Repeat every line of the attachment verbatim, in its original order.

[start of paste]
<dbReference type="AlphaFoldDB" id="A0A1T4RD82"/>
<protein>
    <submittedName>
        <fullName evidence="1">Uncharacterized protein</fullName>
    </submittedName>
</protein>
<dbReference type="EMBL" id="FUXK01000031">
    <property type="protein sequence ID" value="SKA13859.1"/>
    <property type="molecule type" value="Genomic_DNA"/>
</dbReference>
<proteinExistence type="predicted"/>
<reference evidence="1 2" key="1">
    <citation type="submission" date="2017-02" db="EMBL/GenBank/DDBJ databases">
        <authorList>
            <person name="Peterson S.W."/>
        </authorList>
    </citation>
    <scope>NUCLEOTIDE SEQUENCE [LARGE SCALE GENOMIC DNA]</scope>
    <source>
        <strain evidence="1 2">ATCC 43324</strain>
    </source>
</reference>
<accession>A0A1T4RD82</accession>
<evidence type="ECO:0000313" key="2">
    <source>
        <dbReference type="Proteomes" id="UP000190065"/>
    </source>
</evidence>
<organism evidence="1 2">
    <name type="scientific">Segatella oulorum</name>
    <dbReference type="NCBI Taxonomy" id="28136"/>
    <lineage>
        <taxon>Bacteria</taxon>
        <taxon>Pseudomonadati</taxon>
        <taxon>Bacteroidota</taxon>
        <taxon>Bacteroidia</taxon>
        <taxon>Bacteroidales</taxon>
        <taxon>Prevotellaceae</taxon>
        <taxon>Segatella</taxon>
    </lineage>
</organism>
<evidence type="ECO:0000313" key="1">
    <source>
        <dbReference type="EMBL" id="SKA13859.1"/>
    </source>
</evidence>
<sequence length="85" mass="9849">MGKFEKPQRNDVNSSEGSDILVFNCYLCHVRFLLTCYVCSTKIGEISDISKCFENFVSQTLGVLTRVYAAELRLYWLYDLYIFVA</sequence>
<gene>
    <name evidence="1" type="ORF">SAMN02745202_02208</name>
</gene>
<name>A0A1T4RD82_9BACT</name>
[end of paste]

<dbReference type="AlphaFoldDB" id="A0A1T4RD82"/>
<protein>
    <submittedName>
        <fullName evidence="1">Uncharacterized protein</fullName>
    </submittedName>
</protein>
<dbReference type="EMBL" id="FUXK01000031">
    <property type="protein sequence ID" value="SKA13859.1"/>
    <property type="molecule type" value="Genomic_DNA"/>
</dbReference>
<proteinExistence type="predicted"/>
<reference evidence="1 2" key="1">
    <citation type="submission" date="2017-02" db="EMBL/GenBank/DDBJ databases">
        <authorList>
            <person name="Peterson S.W."/>
        </authorList>
    </citation>
    <scope>NUCLEOTIDE SEQUENCE [LARGE SCALE GENOMIC DNA]</scope>
    <source>
        <strain evidence="1 2">ATCC 43324</strain>
    </source>
</reference>
<accession>A0A1T4RD82</accession>
<evidence type="ECO:0000313" key="2">
    <source>
        <dbReference type="Proteomes" id="UP000190065"/>
    </source>
</evidence>
<organism evidence="1 2">
    <name type="scientific">Segatella oulorum</name>
    <dbReference type="NCBI Taxonomy" id="28136"/>
    <lineage>
        <taxon>Bacteria</taxon>
        <taxon>Pseudomonadati</taxon>
        <taxon>Bacteroidota</taxon>
        <taxon>Bacteroidia</taxon>
        <taxon>Bacteroidales</taxon>
        <taxon>Prevotellaceae</taxon>
        <taxon>Segatella</taxon>
    </lineage>
</organism>
<evidence type="ECO:0000313" key="1">
    <source>
        <dbReference type="EMBL" id="SKA13859.1"/>
    </source>
</evidence>
<sequence length="85" mass="9849">MGKFEKPQRNDVNSSEGSDILVFNCYLCHVRFLLTCYVCSTKIGEISDISKCFENFVSQTLGVLTRVYAAELRLYWLYDLYIFVA</sequence>
<gene>
    <name evidence="1" type="ORF">SAMN02745202_02208</name>
</gene>
<name>A0A1T4RD82_9BACT</name>